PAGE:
The idea is that because we are human, our brain works like human brain. And human brain can't simulate a lion, only emulate -- i.e. it can act credibly, but it can't be the same. Hence, all characters are by necessity mentally anthropomorphic.

The reason why I emphasize this is probably that I come from a pretty immersionist culture [no, all Nordics are not immersionists, but the people I play with usually immerse more or less], and in some point immersionism was criticized of the fact that it is actually impossible to immerse into a 2000-year old vampire character (for instance), since we have no possibility to understand how one of those would think. But this anthropomorphization applies on other playing styles as well, I believe.

Electron is a good example. You could role-play an anthropomorphic electron if you wanted.

The only thing I'm still considering here is the fact that some of my friends said a couple of years ago that they "role-played VGA-Planets", by playing entire nations (like ambassadors, parliaments and everything, so that every player played one nation 100% and sent messages to other players according to what was happening in that nation). I'm not sure if they really role-played, if these nations constituted characters -- they didn't have personalities I think, or they may have had 50 billion personalities each -- and hence I'm wondering if they were anthropomorphic whatevers or not.

(But hey, every definition needs borderline cases).

Quote
That is, I think everyone here is thinking that if X = Role-playing, and Game X includes Role-playing, then it's automatically a Role-playing Game. Markus is that your intent? Or are you not implying anything of the sort? I think that we're jumping the gun on making that association. By this sort of logic, the old-schoolers who say that a RPG like Over the Edge is not a RPG, because it in no way fits the definition of "game." So we'd be forced to term it "Role-playing Diegesis" or some such to replace the missing term. Rather, the definition of RPG is at this point a traditional one, and not based on the definitions of role-playing, nor of game.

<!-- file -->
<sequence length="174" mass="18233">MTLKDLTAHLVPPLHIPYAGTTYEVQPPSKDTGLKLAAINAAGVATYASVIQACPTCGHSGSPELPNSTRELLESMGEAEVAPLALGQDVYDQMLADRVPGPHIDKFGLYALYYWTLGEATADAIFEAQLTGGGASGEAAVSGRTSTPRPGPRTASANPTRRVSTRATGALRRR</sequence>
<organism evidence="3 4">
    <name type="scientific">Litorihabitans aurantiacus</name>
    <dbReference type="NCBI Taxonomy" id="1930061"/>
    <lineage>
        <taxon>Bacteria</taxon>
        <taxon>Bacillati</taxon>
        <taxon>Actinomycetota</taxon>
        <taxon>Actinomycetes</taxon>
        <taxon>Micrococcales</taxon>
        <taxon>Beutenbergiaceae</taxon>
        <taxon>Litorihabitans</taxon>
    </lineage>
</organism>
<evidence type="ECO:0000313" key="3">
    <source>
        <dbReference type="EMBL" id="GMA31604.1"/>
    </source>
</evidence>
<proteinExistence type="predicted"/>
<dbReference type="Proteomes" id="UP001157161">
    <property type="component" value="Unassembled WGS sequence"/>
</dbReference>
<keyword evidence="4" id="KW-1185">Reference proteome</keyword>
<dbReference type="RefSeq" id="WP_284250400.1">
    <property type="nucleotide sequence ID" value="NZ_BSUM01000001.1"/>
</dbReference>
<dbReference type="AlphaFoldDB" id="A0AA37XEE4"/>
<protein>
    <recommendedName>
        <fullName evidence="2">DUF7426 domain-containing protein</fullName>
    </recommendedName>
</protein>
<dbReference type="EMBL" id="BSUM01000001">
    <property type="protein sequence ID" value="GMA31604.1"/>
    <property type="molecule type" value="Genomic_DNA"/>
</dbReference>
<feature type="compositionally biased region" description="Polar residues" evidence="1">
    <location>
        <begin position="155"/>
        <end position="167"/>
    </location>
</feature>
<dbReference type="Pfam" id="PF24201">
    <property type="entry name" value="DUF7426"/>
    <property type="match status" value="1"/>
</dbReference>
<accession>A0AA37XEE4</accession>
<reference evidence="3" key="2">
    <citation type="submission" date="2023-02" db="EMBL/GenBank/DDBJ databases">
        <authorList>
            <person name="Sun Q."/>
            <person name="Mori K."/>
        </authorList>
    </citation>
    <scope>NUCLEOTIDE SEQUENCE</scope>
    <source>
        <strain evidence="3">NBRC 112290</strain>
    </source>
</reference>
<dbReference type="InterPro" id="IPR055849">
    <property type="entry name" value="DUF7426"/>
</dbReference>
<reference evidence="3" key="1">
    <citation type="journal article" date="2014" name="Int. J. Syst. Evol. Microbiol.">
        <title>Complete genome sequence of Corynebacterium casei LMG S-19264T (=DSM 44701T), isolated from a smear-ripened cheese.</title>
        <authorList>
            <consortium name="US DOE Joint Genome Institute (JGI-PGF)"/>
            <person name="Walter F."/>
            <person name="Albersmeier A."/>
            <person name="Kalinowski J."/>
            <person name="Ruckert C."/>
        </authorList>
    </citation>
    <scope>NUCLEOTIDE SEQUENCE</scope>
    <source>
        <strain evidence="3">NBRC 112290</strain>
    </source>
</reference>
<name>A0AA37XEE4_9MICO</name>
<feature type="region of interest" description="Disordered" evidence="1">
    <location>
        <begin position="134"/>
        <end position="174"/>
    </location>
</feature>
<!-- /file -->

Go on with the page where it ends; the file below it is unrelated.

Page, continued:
The concept of role-playing game is entirely secondary to my work. I don't care what that thing is, I find role-playing the interesting thing. It can be fostered by Monopoly the board game (without breaking much of the rules); it was actually done some ten years ago in Finnish Ropecon.

So I'm not saying that any game ruleset enabling role-playing is a role-playing game; actually I'm saying that you can scrap the rulesets and it's still role-playing. Like games can be played with very light and impromptu rule systems, and like games can be applied without exactly playing them (dance around in Pacman in fancy patterns), role-playing can be done with very light and impromptu rule systems and role-playing games can be used without role-playing.

 - Markus
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Mike Holmes
Acts of Evil Playtesters
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Posts: 10459


« Reply #21 on: October 26, 2005, 09:43:49 AM »

Thanks for the clarifications.